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DID YOU READ

Life as an “Interquel”

Life as an “Interquel” (photo)

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This week finds us lampooning the ’50s, waxing nostalgic about the ’80s and lamenting the fact that Vin Diesel ever made it out of the early ’00s. There are also high school kids trying to get off, Brian Cox trying to get out and the finest nomadic goat herder rom-com you’ll ever see.

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“Adventureland”
Having played no small part in shepherding in the current bromance boom, “Superbad” director Greg Mottola reverts back to the more traditional boy-meets-girl formula for this ’80s comedy based on his own experience working amidst the disheveled and dispirited at a Long Island theme park. Perennially awkward Jesse Eisenberg stars as James Brennan, who, having realized a tad too late that a degree in renaissance literature was not the fastest track to six figures, resigns himself to minimum wage eternity while making eyes at the cute and edgy Em (Kristen Stewart), unprepared for the skeletons her closet contains. Bill Hader, Kristin Wiig, Ryan Reynolds and Margarita Levieva co-star as a few of the uptights and cool kids that populate the park.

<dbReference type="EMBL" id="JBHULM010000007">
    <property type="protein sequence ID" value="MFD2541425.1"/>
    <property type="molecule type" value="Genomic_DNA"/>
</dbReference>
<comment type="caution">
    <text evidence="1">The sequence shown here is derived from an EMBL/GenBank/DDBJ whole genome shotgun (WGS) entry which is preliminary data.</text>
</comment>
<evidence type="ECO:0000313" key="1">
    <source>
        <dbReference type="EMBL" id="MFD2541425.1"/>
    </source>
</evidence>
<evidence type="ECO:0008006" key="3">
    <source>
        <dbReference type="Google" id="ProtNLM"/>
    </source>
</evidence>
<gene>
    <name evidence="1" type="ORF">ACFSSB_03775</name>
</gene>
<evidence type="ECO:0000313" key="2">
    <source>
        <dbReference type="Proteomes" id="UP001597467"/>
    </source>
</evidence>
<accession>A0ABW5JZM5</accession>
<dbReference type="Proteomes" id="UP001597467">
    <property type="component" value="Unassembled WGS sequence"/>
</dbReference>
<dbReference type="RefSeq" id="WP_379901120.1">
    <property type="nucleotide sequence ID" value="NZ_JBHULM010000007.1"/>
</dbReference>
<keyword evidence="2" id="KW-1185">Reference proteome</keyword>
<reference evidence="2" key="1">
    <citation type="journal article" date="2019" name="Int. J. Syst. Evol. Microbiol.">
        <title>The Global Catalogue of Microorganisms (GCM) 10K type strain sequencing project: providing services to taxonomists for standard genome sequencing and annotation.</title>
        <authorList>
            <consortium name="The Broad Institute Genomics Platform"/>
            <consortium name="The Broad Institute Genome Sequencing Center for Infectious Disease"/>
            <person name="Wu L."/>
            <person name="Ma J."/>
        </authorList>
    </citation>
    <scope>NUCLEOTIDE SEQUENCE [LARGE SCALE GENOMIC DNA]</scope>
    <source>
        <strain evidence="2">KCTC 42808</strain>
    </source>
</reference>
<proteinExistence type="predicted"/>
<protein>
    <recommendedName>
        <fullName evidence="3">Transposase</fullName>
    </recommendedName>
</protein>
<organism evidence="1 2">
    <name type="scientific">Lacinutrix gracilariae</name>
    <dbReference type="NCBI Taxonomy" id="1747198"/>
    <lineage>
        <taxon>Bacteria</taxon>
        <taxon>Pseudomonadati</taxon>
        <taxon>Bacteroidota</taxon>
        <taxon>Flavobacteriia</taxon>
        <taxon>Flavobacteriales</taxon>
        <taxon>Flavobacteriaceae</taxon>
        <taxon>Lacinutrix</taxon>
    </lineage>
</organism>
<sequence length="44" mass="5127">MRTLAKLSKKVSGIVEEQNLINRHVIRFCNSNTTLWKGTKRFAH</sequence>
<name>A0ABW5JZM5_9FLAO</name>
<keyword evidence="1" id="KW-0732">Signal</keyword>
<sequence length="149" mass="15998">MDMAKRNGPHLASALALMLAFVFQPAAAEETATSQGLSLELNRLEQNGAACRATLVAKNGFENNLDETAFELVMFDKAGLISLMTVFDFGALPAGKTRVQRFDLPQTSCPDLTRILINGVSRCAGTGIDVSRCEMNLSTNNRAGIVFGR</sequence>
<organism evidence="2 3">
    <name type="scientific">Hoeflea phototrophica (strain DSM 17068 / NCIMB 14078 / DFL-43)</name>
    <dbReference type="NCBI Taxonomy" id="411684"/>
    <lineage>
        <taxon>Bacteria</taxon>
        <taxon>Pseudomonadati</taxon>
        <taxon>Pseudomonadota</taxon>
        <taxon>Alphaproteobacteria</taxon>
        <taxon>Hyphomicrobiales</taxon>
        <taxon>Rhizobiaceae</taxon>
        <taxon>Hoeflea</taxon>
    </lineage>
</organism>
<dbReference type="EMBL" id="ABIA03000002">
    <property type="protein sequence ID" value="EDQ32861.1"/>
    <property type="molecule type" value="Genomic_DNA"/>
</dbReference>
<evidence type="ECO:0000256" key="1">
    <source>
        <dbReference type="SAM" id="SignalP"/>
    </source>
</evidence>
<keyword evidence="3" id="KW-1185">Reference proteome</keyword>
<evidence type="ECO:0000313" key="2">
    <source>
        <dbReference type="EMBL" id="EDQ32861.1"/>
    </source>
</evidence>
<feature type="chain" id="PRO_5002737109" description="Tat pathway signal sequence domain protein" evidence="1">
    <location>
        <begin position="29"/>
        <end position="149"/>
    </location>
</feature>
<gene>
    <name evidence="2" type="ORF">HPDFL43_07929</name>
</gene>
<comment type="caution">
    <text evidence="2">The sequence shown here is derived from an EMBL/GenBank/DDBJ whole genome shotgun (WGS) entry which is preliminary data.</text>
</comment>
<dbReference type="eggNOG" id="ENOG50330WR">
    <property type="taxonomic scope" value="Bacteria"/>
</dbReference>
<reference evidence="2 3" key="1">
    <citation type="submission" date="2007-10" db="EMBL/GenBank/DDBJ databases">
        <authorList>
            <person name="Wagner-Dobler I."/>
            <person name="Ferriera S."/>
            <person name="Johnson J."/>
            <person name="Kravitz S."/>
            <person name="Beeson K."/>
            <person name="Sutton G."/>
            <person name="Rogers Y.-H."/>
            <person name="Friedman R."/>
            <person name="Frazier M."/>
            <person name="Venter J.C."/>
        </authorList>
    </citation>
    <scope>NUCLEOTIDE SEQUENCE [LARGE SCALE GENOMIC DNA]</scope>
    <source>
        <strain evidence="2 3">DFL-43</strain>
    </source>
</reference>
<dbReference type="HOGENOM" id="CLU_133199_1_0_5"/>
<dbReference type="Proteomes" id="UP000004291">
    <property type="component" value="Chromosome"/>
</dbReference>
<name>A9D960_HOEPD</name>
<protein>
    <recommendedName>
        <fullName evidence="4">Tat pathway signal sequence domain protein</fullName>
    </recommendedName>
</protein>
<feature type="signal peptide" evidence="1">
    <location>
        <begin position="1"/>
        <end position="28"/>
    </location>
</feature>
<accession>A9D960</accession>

Opens wide.

“Alien Trespass”
The only possible explanation for the lack of spoofs of the golden age of sci-fi cinema circa the 1950s is that in many respects it’d be hard to distinguish them from the genuine article, but director R.W. Goodwin, an executive producer of “The X-Files,” anchors his attempt somewhere between “It Came From Outer Space” and “Mars Attacks.” “Alien Trespass” is presented as a recently unearthed genre classic in which a flying saucer slams into a Mojave mountain range, causing the lost extraterrestrials to assume control of the bodies of gawky scientist Ted (Eric McCormack) and other locals while repairs are carried out on their damaged ship.
Opens in limited release.

“Bart Got A Room”
The tale of an awkward Jewish teen desperate to lose his virginity will likely draw comparisons to “American Pie,” right down to his uncomfortably enthusiastic dad (played here by a Jewfro’d William H. Macy), but a PG-13 rating ensures that no kugels were harmed in the making of this family-friendly film. Opting for gags that are more about growing up than grossing out, first-time writer/director Brian Hecker is content for his coming-of-age comedy to be sweet where others might insist of saucy. Steven J. Kaplan stars as Danny Stein, an overachiever in every respect but his love life. In need of a date for prom, he turns to his eccentric parents (Macy and Cheryl Hines) and his best friend (“Arrested Development”‘s Alia Shawkat) to make sure he doesn’t go solo.